Business Startups: Should I do business as a sole proprietor or form an LLC?
Before diving into the world of entrepreneurship and starting Toews Digital, we had a very surface level knowledge of the legal language that goes along with the business world. And as we discussed these thoughts with other entrepreneurs, it was interesting to find out that we were not alone in this lack of knowledge! We had questions like…
Here’s the thing: it’s common to not know!
So we sat down with our attorney, Ryan C. Davis Law, PLLC, to break down the major differences between a sole proprietorship and an LLC.
To start, here are a few definitions...
Sole Proprietorship A business that is owned and managed by one individual, with no legal structure separate from its owner. The owner, called a sole proprietor, does not pay separate income tax on the company, but reports all losses and profits on his/her individual tax return. Because the owner is indistinguishable from the business, he/she remains personally liable for all debts of the business (source).
In English Please… A Sole Proprietorship is just one person who owns and operates their business by themselves, pays taxes as an individual and is personally responsible for the debts and liabilities of the business.
Limited Liability Company (LLC) A type of business entity that offers the limited liability of a corporation and can choose to be taxed as either a sole proprietorship or a corporation. The owners of an LLC are referred to as "members," whose rights and responsibilities in managing the LLC are governed by an operating agreement. An LLC can be formed with only one owner/member. However, it’s important to understand that a single-member LLC offers less protection from the debts and liabilities of a business than a multi-member LLC. This is known as “piercing the corporate veil,” and can get a little complicated. Nonetheless, even a single-member LLC provides more protection for its owner than a sole proprietorship. An LLC is legally formed by the filing of a document called the articles of organization with a state official, usually the Secretary of State (source).
In English Please… An LLC is a type of business that has legal protection and potential tax benefits. Owners (aka members) should create an operating agreement (especially if you have more than one member). You’ll form the LLC by filing some basic paperwork with your state (and pay a fee, which is $300ish in TN).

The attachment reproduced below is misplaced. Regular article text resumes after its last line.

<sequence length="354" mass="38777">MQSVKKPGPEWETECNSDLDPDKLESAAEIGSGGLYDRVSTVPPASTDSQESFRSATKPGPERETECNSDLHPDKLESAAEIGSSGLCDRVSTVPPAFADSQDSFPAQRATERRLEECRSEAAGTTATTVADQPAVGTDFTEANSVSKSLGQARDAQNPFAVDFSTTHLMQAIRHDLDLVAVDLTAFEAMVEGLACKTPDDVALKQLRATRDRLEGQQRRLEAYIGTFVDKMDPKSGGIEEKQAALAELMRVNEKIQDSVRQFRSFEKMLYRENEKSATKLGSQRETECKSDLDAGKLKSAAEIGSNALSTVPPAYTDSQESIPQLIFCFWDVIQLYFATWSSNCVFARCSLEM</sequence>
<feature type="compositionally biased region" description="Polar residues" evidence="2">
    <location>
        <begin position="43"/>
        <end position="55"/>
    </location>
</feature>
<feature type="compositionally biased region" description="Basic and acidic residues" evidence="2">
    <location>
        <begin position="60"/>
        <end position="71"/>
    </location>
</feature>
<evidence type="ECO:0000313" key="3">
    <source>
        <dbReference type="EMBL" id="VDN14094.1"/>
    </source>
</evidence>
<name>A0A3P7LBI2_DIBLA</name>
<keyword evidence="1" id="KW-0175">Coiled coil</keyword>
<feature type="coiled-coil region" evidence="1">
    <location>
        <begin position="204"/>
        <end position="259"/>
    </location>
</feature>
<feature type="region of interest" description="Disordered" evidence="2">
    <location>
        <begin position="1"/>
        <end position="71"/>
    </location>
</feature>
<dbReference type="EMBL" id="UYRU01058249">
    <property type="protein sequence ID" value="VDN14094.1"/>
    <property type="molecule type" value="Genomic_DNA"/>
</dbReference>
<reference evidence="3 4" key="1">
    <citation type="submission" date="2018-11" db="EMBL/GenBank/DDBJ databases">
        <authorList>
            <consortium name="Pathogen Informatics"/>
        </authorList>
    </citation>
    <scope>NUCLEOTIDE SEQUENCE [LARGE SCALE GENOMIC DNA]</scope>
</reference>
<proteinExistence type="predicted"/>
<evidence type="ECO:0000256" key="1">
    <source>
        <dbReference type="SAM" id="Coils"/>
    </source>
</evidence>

I’m not doing anything illegal, do I really need an LLC?
No one ever thinks they are going to be sued, but do you remember the customer who sued McDonald’s for getting hot coffee spilled on her? Crazy things happen. What it boils down to is... if you are a sole proprietor and someone sues your business, they might be able to get to your personal assets. And (here’s an important part) vice versa. If you are in a car wreck and someone sues YOU and you don’t have enough money to pay, they can take money from your business or even take ownership of it until they are paid back. Because as a sole proprietor, you ARE your business. The other protection an LLC provides is from creditors. If a business has no LLC or corporation protection and has debts it can’t afford to pay, those lenders can get to your personal assets to satisfy those debts. With an LLC, however, those personal assets are typically shielded from creditors. However, it is important to note that some lenders may require a single-member LLC that lacks credit worthiness to make personal guarantees, thus opening up one’s personal assets to liability to those lenders.
Simply put, an LLC separates and protects your personal assets from your business assets and… your business assets from your personal.
But the one thing you must NOT do as an LLC is…
Commingle funds. Meaning, you MUST have a separate bank account set up that handles your businesses transactions and ONLY your businesses transactions. Ryan said this is the #1 mistake he sees clients do and it renders your LLC virtually useless. When you mix personal transactions with your business transactions, you make it easier for someone suing you to “pierce the corporate veil” and it opens the door to you being personally responsible for debts and liabilities of the business. So before you grab that non-business coffee on the company card, don’t. And when you’re mobile scanning that check into your bank account, MAKE SURE that it’s going into the correct account.
3 Questions To Ask Before Forming an LLC
Do I REALLY need one? Set up a meeting with an attorney AND an accountant to figure out if this is a good move for your business from a legal and tax perspective.
Is this business more than an idea? A lot of people rush into setting up an LLC because they have a great idea but then never follow through. Do the research and make a business plan first! In the end, think about the work that goes into it as well as the costs, and don’t let all of that all to go to waste.
Am I doing this just to “claim” my business name? Believe it or not a lot of people do this. And forming an LLC does NOT stop someone else from using that same name for their marketing purposes. It’s not the same thing as a trademark.
We’ve barely scratched the surface on the subject of forming an LLC and everything you should know or consider before doing so, but we hope this helps answer some of of those exploratory questions! Our main piece of advice would be to start the conversation with an attorney to get the best insight for your particular business.
If you’re in the state of Tennessee and are interested in forming your own LLC, we highly recommend using Ryan C. Davis Law, PLLC for your business (and any other) legal needs! Beyond setting up business entities, Ryan also works in criminal and family law and would be happy to help you!.
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